Dec 8, 2013
Away With Objectivity
Posted on Nov 7, 2011
The essence of journalism is for me the search for truth, which is not usually sitting in a corner waiting for the arrival of reporters to run into it, pick it up as it was found—chaste, pure, immaculate and free of contaminants—and then transfer it without subjective media interests, “professional, objective and balanced,” to the readers, the public and audiences beyond.
The great Polish journalist Ryszard Kapuscinski wrote that “to be a journalist, first of all, you have to be a good human being. Bad people cannot be good journalists. If you’re a good person, you can try to understand others, their intentions, their faith, their interests, their difficulties, their tragedies.” A good person, then, who exercises journalism can keep his eyes subjective, but honest, to describe what he sees from his specific place and tell from there what he sincerely sees, whether it is literally a physical place, or a social or economic context in which he is immersed.
I wonder, for example if anyone believes that the mainstream media had honest, sincere, professional, objective and balanced coverage on the wars in Iraq and Afghanistan. I contend that there was not even any coverage; instead, they had propaganda intended to stop other opinions from being voiced, turning the propaganda into “public opinion,” thanks to what Sigmund Freud’s nephew, Edward Bernays, a pioneer in the use of collective manipulation technique, called “the engineering of consent.”
Those who hold political and economic power are very comfortable with the journalists who claim to be neutral and objective. We live in a world where no one can be neutral, where neutrality is often confused with hypocrisy and indifference.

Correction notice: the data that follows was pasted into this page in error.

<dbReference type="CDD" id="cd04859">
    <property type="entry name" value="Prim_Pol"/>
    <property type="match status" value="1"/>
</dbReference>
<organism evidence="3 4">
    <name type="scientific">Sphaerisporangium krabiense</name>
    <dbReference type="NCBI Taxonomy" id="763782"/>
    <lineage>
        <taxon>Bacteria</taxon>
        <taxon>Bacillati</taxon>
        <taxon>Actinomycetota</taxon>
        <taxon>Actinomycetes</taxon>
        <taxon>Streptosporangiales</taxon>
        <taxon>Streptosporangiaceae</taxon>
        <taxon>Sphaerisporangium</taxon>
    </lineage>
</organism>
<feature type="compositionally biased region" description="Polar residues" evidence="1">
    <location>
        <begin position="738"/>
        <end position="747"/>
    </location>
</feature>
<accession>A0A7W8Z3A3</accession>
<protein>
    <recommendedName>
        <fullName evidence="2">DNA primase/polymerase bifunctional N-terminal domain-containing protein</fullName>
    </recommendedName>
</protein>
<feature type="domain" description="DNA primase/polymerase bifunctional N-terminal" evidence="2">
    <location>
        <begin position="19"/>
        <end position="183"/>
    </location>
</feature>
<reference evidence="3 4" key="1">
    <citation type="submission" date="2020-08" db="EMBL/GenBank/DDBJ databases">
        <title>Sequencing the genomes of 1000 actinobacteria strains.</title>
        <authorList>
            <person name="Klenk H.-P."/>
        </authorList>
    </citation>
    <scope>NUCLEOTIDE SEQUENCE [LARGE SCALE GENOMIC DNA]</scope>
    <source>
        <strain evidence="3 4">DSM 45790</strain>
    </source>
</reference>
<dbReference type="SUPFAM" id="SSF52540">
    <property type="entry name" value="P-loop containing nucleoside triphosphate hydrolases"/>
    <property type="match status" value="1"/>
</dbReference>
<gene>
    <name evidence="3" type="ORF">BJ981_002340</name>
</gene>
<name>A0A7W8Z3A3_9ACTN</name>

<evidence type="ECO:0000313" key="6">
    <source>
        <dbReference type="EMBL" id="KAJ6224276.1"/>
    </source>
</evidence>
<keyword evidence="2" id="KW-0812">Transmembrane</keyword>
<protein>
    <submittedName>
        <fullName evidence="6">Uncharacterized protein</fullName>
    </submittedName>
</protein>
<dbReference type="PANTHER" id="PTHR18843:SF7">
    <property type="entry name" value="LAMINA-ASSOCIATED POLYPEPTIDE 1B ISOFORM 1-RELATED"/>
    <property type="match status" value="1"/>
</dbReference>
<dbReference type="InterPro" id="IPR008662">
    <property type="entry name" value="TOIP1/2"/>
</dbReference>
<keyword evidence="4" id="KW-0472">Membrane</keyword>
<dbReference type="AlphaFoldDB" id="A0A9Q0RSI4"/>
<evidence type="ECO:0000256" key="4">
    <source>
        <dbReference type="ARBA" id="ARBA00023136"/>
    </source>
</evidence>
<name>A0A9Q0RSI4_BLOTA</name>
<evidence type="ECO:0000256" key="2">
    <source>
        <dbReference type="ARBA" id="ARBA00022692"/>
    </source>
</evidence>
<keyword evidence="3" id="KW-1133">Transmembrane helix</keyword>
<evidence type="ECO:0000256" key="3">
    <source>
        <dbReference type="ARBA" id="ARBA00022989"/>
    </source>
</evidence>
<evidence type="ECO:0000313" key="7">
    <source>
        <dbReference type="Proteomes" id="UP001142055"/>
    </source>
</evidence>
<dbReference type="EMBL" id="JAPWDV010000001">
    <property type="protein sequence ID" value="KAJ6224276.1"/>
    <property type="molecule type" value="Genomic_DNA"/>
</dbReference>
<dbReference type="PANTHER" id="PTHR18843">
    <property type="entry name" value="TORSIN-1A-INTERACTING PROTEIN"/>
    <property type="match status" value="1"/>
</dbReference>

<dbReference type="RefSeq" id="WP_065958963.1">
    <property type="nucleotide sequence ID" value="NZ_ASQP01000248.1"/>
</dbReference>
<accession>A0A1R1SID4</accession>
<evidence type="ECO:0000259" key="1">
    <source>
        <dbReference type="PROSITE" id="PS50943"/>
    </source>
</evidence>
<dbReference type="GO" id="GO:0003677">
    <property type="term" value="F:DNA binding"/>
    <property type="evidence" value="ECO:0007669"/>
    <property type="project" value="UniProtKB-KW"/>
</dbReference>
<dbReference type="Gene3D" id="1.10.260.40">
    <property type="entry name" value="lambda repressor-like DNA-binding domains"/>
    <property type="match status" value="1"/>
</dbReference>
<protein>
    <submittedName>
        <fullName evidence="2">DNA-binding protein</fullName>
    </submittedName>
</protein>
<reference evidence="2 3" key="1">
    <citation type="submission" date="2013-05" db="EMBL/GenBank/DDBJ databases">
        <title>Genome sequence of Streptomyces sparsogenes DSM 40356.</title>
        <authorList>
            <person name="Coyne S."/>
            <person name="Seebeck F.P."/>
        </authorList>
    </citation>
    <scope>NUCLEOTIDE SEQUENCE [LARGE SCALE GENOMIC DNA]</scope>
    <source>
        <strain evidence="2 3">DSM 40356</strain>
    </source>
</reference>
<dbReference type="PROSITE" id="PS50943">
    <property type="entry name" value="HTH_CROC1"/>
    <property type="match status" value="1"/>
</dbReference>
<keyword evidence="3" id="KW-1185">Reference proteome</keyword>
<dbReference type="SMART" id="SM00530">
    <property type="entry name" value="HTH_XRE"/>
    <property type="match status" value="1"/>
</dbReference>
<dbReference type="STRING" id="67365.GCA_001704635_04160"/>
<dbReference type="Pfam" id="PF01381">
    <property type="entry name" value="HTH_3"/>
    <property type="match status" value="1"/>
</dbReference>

I maintain that theologians who believe that so-called objectivity, balance and fairness are required to consecrate a reporter at the sacred altar of the “professional” have been successful in that many “journalists,” unconsciously nostalgic of when they were babies rocked with a pacifier in their cribs, today—with their news, interviews, features and reports—are mollifying a society that is in urgent need of waking up.
Journalism that does not make you uncomfortable is not journalism. Journalism that soothes and numbs instead of alerts and awakens is not journalism. For human beings, being awake is an indispensable requirement to realize our dreams, for if we take a good look at the world with sincerity and honesty, we can see how millions are living and others are watching with indifference, and we can see it is the corrupt and evil face of a nightmare.
Veteran Mexican journalist Ruben Luengas is host of Telemundo’s 11 p.m. newscast in Los Angeles and the program “Contragolpe” on KPFK 90.7 FM. This article was translated by Isabel Carreon Scheer.
New and Improved Comments